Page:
I can’t claim to possess much knowledge of Scotch Whisky, other than an unshakable faith in the peaty smokiness of a dram of Lagavulin 16 year old. Bourbon and rye are more my thing – after all, this is “Thirsty South,” not “Thirsty Scotch” (note to self: register domain name for www.ThirstyScotch.com). But our friends at Tower Beer, Wine & Spirits invited me to attend the Atlanta stop of the Single Malt & Scotch Whisky Extravaganza® (notice the trademark, very important) put on by the the Scotch Malt Whisky Society. They hold these in about 13 cities across the country, and Atlanta is fortunate to be one of them. The event is basically an opportunity to taste a staggering array of both common and rare single malts, blended Scotch whisky, and some other fine whiskies from around the world (notably Japan).
For a bourbon drinker, what is most striking when tasting through these is the incredibly wide range of expressions – from light and floral, to deep smokey peat – as well as the creative variety in barrel aging approaches – from Spanish sherry to Caribbean rum to French sauternes, and, of course, the mainstay of Scotch: bourbon barrels (it’s true!). Scotch is kinda like an older brother to bourbon – more worldly, more experienced, a bit more confident in his roots, so to speak. And you know I’m not knockin bourbon, I’m just trying to provide some flavor for the distinctions between the two. I don’t think anything I tasted quite knocked me out like a whiff of Pappy Van Winkle 23 year old Kentucky straight bourbon, though several came close.
Given the depth of the subject, I won’t even try to give you an education on Scotch – you can start to get that here or here or (if you have a mustache) here – but I will leave you with photos of some of the more remarkable tastes of the evening, and hopefully provide a spark to get a few more bourbon drinkers to at least venture down one of the many mysterious alleys that Scotch inhabits. Enjoy…
A true highlight of the night was this spectacularly good Single Grain Whisky from Suntory of Japan, “Chita,” hard to find, but worth seeking out. There is no better student of the Scotch masters than Suntory. A closer up shot below, beautiful color…
Love Lagavulin. Another highlight of the night was a 12yo cask strength Lagavulin (not pictured), a serious symphony of peat. Interestingly, most of the tables waited until the event was half through to break out the REALLY good/rare stuff, that Lagavulin cask strength included.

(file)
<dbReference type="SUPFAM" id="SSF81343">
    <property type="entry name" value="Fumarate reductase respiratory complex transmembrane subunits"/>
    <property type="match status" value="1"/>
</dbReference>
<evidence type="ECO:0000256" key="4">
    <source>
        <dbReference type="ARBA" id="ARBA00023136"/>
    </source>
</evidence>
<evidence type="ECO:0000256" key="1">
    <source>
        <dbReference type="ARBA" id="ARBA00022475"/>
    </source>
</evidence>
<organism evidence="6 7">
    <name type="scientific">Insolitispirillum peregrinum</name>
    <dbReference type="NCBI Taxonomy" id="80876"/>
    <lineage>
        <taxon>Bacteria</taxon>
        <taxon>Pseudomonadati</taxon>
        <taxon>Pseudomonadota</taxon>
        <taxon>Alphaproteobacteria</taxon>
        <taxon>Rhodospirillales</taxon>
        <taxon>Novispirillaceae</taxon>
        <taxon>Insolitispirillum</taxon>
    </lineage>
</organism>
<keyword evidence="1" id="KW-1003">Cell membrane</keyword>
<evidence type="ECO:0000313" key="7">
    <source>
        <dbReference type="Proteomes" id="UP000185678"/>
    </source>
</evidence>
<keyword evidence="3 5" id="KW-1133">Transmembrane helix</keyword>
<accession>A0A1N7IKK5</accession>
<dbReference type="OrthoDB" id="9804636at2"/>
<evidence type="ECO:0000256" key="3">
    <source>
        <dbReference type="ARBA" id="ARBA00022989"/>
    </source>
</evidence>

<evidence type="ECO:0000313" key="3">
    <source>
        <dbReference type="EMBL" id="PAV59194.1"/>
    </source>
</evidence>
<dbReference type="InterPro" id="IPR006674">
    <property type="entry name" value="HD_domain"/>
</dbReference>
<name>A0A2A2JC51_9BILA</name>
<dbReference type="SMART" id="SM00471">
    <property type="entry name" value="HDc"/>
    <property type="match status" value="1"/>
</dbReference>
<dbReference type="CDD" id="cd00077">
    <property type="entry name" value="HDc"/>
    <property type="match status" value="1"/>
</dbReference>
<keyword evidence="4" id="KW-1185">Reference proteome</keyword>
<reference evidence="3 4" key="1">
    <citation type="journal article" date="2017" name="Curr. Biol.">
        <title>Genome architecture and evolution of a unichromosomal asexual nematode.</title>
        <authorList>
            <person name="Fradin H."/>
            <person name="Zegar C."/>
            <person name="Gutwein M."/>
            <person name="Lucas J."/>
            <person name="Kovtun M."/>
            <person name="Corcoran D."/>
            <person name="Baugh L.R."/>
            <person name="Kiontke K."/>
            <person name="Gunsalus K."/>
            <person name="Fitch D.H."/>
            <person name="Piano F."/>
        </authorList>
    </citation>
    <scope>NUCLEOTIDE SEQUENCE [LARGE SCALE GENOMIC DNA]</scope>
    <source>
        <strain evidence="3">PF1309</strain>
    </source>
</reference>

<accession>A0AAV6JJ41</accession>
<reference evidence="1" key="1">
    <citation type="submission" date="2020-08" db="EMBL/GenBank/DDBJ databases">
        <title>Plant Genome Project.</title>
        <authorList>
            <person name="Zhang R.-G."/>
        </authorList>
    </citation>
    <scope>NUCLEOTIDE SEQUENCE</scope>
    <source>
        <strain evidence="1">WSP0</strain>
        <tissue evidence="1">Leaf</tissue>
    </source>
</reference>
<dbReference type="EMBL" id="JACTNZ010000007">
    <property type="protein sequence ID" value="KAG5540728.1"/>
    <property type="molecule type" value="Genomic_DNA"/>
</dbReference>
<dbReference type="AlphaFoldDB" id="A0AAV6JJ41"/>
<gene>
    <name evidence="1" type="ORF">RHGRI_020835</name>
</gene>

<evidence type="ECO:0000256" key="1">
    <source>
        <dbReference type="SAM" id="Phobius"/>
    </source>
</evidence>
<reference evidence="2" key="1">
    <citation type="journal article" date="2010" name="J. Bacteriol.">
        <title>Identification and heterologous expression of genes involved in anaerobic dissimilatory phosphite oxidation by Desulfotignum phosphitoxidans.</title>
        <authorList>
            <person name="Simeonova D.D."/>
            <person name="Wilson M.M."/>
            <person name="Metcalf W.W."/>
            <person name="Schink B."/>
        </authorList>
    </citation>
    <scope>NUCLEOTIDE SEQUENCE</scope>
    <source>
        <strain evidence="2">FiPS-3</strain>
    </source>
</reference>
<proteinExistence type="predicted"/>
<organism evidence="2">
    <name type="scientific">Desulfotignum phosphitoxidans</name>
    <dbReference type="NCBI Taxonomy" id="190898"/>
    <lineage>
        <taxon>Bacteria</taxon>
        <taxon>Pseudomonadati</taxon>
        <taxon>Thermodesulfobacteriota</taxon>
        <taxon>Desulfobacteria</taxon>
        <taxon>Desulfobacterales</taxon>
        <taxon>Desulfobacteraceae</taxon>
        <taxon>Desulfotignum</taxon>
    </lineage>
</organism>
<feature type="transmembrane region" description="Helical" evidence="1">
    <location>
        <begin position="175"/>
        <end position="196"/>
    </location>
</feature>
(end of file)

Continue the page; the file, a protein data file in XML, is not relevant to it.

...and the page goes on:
Laphroaig 25 year old, cask strength, finished in Oloroso Sherry casks, killer stuff.
I have no recollection what this was, but the label and bottle were cool ; )
The Balvenie 14 year old Caribbean Cask brought the unmistakable sugary coconut notes of Caribbean rum, really nice.
Bowmore 18 year old is an excellent Scotch. Islay Single Malt.
Highland Park 18 year old may be an even more excellent Scotch…
One of the single cask bottlings from the Society, “Gradual Seduction,” one of 181 bottles.
The name alone made this Scotch worth tasting – “Master and Commander” – another small bottling from the the Scotch Malt Whisky Society.
An Irish whiskey cocktail seemed a bit out of place amongst the single malt beasts, but this cocktail by the ever-impressive Eric Simpkins was a highlight of the evening, with a strong whiff of fragrant thyme kicking things off.
Men in kilts acting randy, a 35 year old Scotch, and the venerable Kevin Mulcahy, a true ambassador of the world of Scotch. Good times.
Beware men in kilts, especially blurry ones…
Apparently there’s a law that says events like these should employ a bevy of beautiful ladies to pour the whisky…
… and another law that states that meat must be carved off the bone in the presence of such copious amounts of Scotch.
This may look like a pile of crap, but it’s actually Scotch’s very good friend, Peat.
This about sums it up for the whisk(e)y devotees out there… a T-shirt seen at the event.
For a more educational take on the evening, please check out Whisk(e)y Apostle’s well-written notes. Now back to my bourbon ; )